#21, 11:47: High school students gather outside police headquarters; solidarity meeting outside the courts; fascist attacks Chalandri occupation with gun
In the next few minutes, high school students will be gathering outside the police headquarters on Alexandras Ave - an unprecedented move even for leftie/ anarchist groups. But the students have already overcome nearly all conventional forms of political action, so far.

A solidarity meeting is called for today outside the main courthouse in Athens, in solidarity with the arrestees - the pre-trial detention (or not) of many of them is to be decided today.

05.00 Athens
In the early hours of Monday morning, a well-know local fascist/mafia-type with two others, armed with a gun and a bat threatened the people inside the occupied building of the town hall of Chalandri in Athens. The people in the building were threatened with the firearm, one person was hit in injured with the bat and forcibly told to leave. So they departed, to prevent things from getting worse, and re-occupied it a few hours later as it was not locked.

The mayor of Chalandri denies that he has any connection with those people, it is clear though that we are talking about paid men who were there on a mission and not some "angry civillians".

The police helicopter is hovering over Athens for the ninth consequtive day. We are off to the police headquarters gathering; more reports to follow.

“These days are ours, too”
The following text was distributed at the student picket outside the police headquarters today by people from Athens’ Haunt of Albanian Migrants. I wanted to translate and upload it here because it shows something very important: that ties of solidarity are being formed and strengthened across different sectors of the Greek society - a wonderful thing!

These days are ours, too

Following the assassination of Alexis Grigoropoulos we have been living in an unprecedented condition of turmoil, an outflow of rage that doesn’t seem to end. Leading this uprising, it seems, are the students - who with an inexhaustible passion and hearty spontaneity have reversed the whole situation. You cannot stop something you don’t control, something that is organised spontaneously and under terms you do not comprehend. This is the beauty of the uprising. The high school students are making history and leave it to the others to write it up and to classify it ideologically. The streets, the incentive, the passion belongs to them.

In the framework of this wider mobilisation, with the student demonstrations being its steam-engine, there is a mass participation of the second generation of migrants and many refugees also. The refugees come to the streets in small numbers, with limited organisation, with the spontaneity and impetus describing their mobilisation. Right now, they are the most militant part of the foreigners living in Greece. Either way, they have very little to lose.

The children of migrants mobilise en mass and dynamically, primarily through high school and university actions as well as through the organisations of the left and the far left. They are the most integrated part of the migrant community, the most courageous. They are unlike their parents, who came with their head bowed, as if they were beging for a loaf of bread. They are a part of the Greek society, since they’ve lived in no other. They do not beg for something, they demand to be equal with their Greek classmates. Equal in rights, on the streets, in dreaming.

For us, the politically organised migrants, this is a second french November of 2005. We never had any illusions that when the peoples’ rage overflew we would be able to direct it in any way. Despite the struggles we have taken on during all these years we never managed to achieve such a mass response like this one. Now is time for the street to talk: The deafening scream heard is for the 18 years of violence, repression, exploitation and humiliation. These days are ours, too.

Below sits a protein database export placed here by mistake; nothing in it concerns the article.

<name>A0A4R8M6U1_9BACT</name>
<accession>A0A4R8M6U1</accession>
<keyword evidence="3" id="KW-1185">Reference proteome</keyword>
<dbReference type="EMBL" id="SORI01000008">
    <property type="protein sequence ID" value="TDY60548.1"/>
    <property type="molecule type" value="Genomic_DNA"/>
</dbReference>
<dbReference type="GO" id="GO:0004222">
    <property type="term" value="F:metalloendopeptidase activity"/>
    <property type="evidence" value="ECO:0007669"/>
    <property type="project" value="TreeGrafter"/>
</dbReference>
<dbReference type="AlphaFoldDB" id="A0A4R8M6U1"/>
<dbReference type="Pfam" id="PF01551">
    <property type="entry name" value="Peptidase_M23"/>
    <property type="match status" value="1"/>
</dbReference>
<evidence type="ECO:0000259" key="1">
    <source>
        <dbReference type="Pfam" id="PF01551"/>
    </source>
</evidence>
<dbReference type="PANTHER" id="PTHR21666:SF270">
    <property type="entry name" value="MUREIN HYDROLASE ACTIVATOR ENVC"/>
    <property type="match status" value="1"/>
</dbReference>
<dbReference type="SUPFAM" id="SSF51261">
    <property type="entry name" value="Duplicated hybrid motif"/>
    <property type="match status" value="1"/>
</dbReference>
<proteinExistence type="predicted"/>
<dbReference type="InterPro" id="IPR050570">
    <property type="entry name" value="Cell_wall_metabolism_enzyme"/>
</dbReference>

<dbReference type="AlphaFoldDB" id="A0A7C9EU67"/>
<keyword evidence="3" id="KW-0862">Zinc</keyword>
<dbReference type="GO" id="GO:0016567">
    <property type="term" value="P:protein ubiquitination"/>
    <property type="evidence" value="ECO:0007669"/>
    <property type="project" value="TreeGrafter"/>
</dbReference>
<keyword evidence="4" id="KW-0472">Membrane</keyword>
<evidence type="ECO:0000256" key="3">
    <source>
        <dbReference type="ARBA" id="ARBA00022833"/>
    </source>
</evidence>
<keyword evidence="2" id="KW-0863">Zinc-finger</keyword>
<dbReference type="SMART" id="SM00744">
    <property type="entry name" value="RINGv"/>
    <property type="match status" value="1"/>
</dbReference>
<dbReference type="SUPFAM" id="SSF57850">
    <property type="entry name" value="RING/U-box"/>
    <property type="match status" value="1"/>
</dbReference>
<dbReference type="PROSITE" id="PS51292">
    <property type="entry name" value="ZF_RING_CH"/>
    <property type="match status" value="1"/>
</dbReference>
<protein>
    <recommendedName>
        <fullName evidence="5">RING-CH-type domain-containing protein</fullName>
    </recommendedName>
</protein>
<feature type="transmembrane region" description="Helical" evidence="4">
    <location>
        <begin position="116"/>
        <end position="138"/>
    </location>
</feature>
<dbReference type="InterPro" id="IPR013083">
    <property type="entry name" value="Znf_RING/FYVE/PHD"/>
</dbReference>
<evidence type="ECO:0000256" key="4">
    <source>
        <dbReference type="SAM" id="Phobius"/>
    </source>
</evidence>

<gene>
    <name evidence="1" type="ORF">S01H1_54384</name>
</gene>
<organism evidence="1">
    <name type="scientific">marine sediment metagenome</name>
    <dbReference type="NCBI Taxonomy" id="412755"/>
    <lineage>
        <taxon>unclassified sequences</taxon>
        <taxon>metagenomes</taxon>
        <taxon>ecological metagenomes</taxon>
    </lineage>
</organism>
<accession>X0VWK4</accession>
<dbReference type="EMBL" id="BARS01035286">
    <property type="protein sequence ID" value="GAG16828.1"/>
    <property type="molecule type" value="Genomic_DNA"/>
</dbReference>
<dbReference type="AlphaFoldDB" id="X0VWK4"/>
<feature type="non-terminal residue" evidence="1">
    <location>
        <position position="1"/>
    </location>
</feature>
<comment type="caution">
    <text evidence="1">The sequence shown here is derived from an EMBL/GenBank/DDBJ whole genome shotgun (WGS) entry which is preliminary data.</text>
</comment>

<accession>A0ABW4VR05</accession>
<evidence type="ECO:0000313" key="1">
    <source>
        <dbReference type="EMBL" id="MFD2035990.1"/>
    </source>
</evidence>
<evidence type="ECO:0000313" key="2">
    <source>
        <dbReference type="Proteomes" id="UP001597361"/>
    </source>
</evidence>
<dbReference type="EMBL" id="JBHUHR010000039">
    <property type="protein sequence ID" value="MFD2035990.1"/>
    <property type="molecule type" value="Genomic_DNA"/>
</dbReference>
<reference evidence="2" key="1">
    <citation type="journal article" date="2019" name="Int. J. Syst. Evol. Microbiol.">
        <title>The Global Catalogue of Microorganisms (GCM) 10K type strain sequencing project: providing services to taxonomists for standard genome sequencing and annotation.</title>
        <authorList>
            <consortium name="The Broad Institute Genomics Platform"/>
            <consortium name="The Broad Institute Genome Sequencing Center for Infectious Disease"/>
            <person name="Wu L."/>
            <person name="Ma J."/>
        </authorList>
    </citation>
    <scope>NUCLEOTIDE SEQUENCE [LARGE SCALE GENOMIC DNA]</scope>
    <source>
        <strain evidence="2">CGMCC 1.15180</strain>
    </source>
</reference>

These days are for the hundreds of migrants and refugees who were murdered at the borders, in police stations, workplaces. They are for those murdered by cops or “concerned citizens.” They are for those murdered for daring to cross the border, working to death, for not bowing their head, or for nothing. They are for Gramos Palusi, Luan Bertelina, Edison Yahai, Tony Onuoha, Abdurahim Edriz, Modaser Mohamed Ashtraf and so many others that we haven’t forgotten.

These days are for the everyday police violence that remains unpunished and unanswered. They are for the humiliations at the border and at the migrant detention centres, which continue to date. They are for the crying injustice of the Greek courts, the migrants and refugees unjustly in prison, the justice we are denied. Even now, in the days and nights of the uprising, the migrants pay a heavy toil - what with the attacks of far-righters and cops, with deportations and imprisonment sentences that the courts hand out with Christian love to us infidels.

These days are for the exploitation continuing unabatedly for 18 years now. They are for the struggles that are not forgotten: in the downs of Volos, the olympic works, the town of Amaliada. They are for the toil and the blood of our parents, for informal labour, for the endless shifts. They are for the deposits and the adhesive stamps, the welfare contributions we paid and will never have recognised. It is for the papers we will be chasing for the rest of our lives like a lottery ticket.

These days are for the price we have to pay simply in order to exist, to breathe. They are for all those times when we grit our teeth, for the insults we took, the defeats we were charged with. They are for all the times when we didn’t react even when having all the reasons in the world to do so. They are for all the times when we did react and we were alone because our deaths and our rage did not fit pre-existing shapes, didn’t bring votes in, didn’t sell in the prime-time news.

These days belong to all the marginalised, the excluded, the people with the difficult names and the unknown stories. They belong to all those who die every day in the Aegean sea and Evros river, to all those murdered at the border or at a central Athens street; the belong to the Roma in Zefyri, to the drug addicts in Eksarhia. These days belong to the kids of Mesollogiou street, to the unintegrated, the uncontrollable students. Thanks to Alexis, these days belong to us all.

18 years of silent rage are too many.

To the streets, for solidarity and dignity!

We haven’t forgotten, we won’t forget - these days are yours too

Luan, Tony, Mohamed, Alexis…

Haunt of Albanian Migrants

compiled by libcom from and